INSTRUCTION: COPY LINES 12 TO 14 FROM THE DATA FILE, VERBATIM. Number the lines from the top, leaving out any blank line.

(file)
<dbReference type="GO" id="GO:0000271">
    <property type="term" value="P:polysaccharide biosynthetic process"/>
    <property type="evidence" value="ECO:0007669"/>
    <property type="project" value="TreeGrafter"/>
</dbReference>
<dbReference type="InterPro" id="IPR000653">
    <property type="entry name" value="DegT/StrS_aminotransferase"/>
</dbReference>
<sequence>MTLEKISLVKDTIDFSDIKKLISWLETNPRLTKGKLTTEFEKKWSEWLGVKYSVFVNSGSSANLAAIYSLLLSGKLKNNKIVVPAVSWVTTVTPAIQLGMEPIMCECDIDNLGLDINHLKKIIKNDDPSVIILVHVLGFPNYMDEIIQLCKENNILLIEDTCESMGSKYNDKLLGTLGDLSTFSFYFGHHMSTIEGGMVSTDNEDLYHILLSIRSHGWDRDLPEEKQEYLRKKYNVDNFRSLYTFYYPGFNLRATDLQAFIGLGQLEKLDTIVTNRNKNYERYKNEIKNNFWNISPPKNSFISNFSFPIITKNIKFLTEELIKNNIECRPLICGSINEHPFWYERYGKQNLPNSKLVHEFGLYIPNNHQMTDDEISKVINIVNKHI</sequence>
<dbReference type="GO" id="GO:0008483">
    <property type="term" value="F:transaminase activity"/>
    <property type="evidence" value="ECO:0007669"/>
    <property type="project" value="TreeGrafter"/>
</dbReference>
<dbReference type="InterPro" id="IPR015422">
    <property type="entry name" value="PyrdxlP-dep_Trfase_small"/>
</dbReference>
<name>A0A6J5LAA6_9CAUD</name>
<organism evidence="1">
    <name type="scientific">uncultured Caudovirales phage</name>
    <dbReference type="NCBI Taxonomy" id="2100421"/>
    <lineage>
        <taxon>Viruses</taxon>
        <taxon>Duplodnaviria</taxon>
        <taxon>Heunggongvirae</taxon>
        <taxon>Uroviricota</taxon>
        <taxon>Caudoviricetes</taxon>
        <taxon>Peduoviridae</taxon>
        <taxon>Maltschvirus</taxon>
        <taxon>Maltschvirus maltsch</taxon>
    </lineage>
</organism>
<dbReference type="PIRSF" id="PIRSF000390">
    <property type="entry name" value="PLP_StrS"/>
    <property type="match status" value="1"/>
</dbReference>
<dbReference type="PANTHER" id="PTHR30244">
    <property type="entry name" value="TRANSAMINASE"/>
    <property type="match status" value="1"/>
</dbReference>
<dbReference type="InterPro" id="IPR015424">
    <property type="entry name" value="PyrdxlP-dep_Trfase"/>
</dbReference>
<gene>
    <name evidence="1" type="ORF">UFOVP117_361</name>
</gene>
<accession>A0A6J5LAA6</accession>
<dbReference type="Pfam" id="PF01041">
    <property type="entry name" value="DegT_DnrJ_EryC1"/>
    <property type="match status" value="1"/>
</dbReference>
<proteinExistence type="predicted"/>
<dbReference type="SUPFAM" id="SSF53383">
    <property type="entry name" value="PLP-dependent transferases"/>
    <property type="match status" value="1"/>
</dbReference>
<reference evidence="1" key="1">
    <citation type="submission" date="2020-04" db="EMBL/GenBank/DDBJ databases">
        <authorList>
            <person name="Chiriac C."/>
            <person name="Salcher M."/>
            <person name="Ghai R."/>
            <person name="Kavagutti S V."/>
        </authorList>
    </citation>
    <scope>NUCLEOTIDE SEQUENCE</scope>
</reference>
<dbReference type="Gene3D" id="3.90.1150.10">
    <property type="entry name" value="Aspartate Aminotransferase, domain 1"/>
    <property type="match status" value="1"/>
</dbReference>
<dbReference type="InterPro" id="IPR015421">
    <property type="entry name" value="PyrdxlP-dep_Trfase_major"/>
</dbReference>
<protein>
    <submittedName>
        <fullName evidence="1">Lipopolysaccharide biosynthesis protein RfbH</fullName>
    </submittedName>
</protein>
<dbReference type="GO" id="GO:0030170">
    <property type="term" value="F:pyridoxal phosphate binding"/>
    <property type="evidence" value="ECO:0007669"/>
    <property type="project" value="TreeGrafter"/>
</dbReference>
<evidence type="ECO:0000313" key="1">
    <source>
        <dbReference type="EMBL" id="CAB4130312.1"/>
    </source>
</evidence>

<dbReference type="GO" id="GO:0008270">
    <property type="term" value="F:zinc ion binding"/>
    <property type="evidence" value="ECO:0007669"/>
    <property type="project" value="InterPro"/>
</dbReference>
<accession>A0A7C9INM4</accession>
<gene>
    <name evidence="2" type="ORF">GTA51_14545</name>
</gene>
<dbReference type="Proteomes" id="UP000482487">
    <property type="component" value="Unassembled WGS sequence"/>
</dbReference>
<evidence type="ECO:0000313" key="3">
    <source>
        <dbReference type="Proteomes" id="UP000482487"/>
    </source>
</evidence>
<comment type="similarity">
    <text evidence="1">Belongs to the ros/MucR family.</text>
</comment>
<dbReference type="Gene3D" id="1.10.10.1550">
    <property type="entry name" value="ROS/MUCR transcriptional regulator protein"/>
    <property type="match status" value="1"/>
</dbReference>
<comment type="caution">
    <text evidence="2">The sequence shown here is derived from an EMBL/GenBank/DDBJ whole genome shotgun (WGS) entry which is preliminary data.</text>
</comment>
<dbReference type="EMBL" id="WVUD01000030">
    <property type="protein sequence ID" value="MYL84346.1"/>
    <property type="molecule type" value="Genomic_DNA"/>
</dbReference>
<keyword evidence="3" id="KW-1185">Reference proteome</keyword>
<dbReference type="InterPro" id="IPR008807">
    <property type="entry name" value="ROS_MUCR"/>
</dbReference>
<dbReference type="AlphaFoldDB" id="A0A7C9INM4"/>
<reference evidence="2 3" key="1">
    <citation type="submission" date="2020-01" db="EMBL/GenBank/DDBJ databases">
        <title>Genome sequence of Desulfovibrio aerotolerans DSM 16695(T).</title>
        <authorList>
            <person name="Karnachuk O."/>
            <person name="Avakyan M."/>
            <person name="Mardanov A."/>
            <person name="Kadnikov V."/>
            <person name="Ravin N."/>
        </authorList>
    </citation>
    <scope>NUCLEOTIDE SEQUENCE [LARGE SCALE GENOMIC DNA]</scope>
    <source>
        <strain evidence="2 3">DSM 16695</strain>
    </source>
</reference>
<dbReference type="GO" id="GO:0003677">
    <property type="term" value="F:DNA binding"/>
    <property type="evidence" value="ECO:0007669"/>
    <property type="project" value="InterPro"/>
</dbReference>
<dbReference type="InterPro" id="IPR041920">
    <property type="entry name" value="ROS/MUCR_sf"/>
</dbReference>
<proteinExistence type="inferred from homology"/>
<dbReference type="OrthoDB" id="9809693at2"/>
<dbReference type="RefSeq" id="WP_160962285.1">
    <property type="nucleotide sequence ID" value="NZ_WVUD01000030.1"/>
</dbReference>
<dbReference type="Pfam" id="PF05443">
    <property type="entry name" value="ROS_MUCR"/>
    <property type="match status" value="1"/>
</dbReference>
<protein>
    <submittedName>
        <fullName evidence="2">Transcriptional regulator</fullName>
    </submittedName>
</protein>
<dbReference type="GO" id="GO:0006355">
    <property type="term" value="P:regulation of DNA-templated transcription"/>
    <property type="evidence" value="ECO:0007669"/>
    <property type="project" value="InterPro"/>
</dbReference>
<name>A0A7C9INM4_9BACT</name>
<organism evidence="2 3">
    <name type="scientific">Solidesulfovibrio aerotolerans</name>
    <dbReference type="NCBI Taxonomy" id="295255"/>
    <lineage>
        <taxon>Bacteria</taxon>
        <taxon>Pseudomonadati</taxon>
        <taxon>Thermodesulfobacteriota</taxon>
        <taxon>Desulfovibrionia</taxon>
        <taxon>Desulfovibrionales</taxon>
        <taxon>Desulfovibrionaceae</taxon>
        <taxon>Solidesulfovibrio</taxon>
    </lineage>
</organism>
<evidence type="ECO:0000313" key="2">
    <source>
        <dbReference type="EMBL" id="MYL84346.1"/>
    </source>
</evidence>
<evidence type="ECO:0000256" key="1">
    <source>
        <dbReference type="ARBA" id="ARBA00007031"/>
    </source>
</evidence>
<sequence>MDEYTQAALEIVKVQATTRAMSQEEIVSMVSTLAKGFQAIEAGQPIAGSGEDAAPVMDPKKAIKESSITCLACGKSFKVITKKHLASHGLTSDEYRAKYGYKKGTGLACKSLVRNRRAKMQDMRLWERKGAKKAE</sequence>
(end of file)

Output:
    <property type="evidence" value="ECO:0007669"/>
    <property type="project" value="TreeGrafter"/>
</dbReference>